A provocative new analysis suggests you don’t have to take all your antibiotics after all

The conventional wisdom about antibiotics is clear, simple and widely known: even if you’re feeling better, you have to take all the pills.

A provocative new analysis published in U.K. medical journal The BMJ suggests that might not be the whole story. There’s evidence that antibiotic courses could be shorter, which would help prevent the rising global threat of antibiotic resistance, the analysis released Wednesday argues. To that, experts say “right on” — antibiotic courses do need to be studied more, to figure out what the optimal length of treatment is.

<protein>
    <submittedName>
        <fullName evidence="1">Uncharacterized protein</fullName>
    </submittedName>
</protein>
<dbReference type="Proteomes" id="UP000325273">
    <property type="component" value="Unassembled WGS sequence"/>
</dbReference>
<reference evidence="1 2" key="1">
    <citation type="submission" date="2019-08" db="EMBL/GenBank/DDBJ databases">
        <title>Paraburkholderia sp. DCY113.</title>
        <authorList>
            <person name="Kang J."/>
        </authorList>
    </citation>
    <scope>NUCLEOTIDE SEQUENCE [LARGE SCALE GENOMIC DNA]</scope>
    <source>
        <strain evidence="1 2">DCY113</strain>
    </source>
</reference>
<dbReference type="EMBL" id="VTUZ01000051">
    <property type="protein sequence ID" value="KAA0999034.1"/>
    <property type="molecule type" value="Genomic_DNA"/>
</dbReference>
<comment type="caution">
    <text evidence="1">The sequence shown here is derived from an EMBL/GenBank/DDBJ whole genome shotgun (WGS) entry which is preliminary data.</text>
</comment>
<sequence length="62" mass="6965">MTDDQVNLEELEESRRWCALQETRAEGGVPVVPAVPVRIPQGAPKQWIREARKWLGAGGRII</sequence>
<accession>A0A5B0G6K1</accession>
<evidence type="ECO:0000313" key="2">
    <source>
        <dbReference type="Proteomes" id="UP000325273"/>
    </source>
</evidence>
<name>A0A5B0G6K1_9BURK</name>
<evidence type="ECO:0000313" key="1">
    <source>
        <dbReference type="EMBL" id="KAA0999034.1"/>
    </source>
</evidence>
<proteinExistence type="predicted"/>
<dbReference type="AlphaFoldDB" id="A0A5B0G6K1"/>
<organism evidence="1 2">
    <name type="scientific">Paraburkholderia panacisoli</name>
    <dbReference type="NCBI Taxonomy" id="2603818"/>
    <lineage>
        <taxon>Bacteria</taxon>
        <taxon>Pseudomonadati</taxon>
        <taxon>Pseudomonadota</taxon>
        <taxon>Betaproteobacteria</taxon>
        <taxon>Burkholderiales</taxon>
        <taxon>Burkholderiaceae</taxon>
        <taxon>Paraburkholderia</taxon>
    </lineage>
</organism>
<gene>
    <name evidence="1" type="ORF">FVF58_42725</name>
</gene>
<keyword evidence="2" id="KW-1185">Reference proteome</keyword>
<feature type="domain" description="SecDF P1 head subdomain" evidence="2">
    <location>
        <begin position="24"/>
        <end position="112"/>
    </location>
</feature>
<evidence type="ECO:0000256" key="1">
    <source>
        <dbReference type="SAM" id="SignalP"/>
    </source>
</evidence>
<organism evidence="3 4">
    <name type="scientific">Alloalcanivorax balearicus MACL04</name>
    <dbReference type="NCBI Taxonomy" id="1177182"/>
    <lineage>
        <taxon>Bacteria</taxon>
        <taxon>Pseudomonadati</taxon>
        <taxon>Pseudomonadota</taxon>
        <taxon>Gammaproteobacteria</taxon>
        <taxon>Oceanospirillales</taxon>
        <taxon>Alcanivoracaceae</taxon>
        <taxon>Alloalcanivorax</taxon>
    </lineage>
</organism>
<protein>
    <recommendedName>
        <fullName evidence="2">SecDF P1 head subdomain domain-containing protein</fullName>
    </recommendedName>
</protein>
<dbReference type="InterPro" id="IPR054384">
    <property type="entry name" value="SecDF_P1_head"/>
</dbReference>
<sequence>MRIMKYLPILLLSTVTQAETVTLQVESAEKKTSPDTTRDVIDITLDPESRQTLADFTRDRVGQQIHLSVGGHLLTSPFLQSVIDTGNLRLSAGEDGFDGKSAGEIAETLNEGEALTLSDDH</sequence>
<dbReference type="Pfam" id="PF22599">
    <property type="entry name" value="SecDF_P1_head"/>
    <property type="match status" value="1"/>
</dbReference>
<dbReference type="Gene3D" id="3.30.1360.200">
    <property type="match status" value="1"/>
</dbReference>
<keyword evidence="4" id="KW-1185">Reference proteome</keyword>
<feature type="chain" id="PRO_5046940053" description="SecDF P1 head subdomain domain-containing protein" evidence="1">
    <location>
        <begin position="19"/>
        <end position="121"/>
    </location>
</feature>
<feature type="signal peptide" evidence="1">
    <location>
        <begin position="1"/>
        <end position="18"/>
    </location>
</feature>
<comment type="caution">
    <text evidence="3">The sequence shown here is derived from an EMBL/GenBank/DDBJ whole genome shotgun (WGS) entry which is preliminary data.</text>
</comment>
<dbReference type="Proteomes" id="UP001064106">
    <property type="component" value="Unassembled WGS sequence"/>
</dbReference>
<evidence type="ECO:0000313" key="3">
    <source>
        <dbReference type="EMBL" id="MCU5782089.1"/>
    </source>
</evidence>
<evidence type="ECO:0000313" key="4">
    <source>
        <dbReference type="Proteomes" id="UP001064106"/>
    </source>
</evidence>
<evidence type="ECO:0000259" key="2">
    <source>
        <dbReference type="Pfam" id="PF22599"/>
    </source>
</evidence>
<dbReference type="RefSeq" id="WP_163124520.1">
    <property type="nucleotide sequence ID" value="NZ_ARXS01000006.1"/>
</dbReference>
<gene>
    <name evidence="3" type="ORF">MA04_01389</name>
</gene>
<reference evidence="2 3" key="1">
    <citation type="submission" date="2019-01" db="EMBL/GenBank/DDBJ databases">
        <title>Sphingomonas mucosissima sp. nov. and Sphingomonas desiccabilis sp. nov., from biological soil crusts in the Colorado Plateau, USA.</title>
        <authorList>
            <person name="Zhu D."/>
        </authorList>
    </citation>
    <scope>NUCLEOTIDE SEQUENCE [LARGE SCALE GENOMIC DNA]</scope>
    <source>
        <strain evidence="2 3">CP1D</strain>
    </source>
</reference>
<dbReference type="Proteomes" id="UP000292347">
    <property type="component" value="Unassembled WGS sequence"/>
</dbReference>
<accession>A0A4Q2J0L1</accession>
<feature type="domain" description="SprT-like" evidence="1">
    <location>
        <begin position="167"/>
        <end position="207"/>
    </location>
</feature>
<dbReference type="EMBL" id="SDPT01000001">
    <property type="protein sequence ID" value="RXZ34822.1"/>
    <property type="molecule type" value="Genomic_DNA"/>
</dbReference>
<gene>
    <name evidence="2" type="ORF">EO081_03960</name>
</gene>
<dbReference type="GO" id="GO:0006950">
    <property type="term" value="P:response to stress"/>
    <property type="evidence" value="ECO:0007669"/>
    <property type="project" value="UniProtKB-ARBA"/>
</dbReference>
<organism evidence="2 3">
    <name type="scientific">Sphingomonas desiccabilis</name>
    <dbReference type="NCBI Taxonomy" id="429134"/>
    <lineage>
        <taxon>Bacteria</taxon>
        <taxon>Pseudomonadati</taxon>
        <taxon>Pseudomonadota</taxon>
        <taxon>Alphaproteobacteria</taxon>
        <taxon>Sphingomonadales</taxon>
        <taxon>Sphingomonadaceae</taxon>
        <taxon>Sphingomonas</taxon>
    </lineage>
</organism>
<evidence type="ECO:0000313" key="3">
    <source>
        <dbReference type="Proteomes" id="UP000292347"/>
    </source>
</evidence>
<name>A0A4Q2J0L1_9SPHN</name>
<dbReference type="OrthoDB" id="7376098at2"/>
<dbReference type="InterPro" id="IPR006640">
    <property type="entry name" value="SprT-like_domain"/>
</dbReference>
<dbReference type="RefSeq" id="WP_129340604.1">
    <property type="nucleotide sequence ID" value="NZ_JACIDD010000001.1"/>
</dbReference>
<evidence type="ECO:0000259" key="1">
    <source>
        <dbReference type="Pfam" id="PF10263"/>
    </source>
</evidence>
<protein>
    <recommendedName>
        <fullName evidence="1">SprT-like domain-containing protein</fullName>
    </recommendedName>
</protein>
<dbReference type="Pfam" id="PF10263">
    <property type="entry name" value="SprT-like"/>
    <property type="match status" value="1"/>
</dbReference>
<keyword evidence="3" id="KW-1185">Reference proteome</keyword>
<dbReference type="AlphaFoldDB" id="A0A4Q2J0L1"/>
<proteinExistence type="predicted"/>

The BMJ analysis — authored by Martin Llewelyn, professor of infectious diseases at Brighton and Sussex Medical School, among nine other professionals in the field of microbiology, epidemiology and health psychology — points to hospital-acquired pneumonia as an example, stating that data show shorter treatments work just as well as longer ones.

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